Outbreaks of cholera, capitalism and humanitarianism: Power grabs and the unmaking of corporeality in Haiti and the Dominican Republic

Published: Dec 31, 2013
Haiti Cholera slavery reconstruction-as-death corporeality
Anna M. Agathangelou

The outbreak of cholera in Dominican Republic and Haiti following the 2010 Haitian earthquake led to shoring up national security regimes and placing the Haitian
black body and Haitian lands under intense scrutiny of geopolitical debates about humanitarianism and reconstruction. Reconstruction and biosecurity discourses,
engaging with disease risks and minimizing contagion, deemphasized the various forms of slaughtering, death and profit making endeavors by foreign sovereign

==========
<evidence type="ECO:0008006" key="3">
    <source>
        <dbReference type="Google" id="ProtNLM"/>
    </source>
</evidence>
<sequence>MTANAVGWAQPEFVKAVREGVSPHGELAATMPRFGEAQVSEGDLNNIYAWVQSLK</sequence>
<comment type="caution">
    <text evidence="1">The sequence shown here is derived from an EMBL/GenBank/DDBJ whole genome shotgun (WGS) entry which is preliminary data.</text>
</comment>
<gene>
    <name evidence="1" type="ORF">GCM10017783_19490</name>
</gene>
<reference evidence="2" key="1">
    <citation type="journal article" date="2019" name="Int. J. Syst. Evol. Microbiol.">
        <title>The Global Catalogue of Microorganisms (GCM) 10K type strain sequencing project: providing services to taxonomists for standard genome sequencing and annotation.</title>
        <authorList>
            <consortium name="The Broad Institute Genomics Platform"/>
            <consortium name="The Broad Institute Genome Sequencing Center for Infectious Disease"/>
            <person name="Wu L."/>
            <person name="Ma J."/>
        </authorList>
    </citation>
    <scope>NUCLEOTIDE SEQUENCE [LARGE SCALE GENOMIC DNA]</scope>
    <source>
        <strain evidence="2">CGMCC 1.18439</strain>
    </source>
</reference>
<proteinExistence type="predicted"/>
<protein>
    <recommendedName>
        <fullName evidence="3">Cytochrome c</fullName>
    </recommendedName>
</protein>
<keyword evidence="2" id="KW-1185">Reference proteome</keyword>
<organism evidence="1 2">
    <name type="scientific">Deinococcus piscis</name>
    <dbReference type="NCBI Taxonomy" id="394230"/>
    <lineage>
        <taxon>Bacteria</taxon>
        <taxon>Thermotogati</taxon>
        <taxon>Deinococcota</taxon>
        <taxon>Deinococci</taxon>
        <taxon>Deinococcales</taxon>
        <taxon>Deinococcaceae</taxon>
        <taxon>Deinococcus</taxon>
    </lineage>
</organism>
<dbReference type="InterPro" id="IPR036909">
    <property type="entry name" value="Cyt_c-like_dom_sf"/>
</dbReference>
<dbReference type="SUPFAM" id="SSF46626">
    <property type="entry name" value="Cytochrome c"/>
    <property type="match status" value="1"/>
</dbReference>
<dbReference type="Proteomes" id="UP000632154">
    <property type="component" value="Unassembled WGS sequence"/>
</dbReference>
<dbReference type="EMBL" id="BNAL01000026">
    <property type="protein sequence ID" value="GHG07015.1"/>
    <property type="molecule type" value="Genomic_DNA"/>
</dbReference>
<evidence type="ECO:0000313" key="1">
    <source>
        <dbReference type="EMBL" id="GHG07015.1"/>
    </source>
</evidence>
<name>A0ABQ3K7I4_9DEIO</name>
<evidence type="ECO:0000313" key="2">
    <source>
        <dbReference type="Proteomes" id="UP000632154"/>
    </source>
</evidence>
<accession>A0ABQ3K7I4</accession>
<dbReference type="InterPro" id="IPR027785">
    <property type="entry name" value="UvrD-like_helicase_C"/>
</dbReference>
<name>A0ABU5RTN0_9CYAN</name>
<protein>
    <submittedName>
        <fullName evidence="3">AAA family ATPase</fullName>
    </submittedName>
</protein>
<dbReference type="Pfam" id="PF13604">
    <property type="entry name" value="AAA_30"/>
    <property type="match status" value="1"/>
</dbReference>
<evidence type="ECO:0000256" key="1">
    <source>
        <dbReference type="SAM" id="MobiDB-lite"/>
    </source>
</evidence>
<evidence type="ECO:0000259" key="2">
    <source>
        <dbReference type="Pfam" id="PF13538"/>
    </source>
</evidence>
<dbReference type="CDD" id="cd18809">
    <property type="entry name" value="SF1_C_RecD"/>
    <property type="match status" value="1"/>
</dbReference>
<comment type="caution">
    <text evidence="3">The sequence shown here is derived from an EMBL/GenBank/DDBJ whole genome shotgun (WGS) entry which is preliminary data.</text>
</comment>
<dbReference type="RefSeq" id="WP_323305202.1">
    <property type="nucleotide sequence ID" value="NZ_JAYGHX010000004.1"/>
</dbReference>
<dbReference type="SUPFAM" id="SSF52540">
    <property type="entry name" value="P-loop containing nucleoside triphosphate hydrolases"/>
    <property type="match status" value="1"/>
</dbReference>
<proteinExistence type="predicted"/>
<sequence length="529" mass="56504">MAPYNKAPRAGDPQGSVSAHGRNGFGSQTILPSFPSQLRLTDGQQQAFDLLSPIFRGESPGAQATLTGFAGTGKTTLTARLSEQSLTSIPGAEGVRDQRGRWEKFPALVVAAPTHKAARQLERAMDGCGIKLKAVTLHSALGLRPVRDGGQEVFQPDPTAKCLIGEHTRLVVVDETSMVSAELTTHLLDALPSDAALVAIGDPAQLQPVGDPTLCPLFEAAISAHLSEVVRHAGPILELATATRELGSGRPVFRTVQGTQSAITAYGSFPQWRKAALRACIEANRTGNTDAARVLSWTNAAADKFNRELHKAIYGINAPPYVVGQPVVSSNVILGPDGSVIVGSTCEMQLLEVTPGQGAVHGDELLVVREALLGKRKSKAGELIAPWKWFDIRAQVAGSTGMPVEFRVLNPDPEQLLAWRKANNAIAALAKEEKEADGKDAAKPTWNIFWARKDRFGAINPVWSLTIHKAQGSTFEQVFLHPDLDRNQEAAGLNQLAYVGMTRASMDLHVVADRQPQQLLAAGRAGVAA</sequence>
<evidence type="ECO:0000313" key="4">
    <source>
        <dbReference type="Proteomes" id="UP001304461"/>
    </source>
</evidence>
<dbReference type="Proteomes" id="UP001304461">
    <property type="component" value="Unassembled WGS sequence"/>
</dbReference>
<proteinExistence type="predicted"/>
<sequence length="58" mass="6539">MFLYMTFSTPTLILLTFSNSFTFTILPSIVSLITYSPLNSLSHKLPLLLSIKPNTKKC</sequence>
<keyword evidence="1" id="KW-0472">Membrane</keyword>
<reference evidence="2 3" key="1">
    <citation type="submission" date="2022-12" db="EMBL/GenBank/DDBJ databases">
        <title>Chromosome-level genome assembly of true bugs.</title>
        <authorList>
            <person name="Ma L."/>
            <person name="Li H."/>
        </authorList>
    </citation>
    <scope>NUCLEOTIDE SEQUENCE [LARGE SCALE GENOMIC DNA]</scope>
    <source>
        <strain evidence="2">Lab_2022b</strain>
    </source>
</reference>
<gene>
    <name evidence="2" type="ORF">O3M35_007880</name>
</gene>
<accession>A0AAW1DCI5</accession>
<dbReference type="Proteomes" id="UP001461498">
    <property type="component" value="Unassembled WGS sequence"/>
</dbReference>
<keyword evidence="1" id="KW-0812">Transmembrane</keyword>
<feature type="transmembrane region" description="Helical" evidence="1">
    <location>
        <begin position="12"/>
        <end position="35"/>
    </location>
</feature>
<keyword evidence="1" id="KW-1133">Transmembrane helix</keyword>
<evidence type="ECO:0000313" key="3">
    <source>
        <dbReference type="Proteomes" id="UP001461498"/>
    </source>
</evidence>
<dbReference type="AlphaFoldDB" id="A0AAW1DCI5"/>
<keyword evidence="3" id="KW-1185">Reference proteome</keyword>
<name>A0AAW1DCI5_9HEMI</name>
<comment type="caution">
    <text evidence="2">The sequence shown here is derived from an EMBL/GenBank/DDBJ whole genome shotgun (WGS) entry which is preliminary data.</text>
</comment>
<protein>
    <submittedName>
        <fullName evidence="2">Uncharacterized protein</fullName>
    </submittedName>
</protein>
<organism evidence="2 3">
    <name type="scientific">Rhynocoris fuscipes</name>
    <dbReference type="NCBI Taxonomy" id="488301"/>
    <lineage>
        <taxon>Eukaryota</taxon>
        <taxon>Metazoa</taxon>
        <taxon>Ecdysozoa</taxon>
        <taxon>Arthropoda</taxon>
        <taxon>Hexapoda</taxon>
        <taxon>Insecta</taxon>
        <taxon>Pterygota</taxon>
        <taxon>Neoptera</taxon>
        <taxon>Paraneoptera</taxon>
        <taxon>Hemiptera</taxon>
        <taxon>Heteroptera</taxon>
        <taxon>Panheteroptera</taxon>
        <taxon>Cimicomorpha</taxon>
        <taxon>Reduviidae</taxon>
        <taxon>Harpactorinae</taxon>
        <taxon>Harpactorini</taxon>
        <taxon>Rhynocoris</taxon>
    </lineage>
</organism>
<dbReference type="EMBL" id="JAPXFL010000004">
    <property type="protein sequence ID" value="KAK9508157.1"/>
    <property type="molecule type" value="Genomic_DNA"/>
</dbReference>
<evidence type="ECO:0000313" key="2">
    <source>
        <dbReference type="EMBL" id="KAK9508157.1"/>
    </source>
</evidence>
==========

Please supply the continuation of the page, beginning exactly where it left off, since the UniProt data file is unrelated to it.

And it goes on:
states and organizations desiring to secure an imperial position in the world through a politics of slavery and wiping clean Haitian landscapes. The struggles of Haitians highlight how the imaginary and practices of neoliberal governance
depend on terror and rendering vast populations as living dead.

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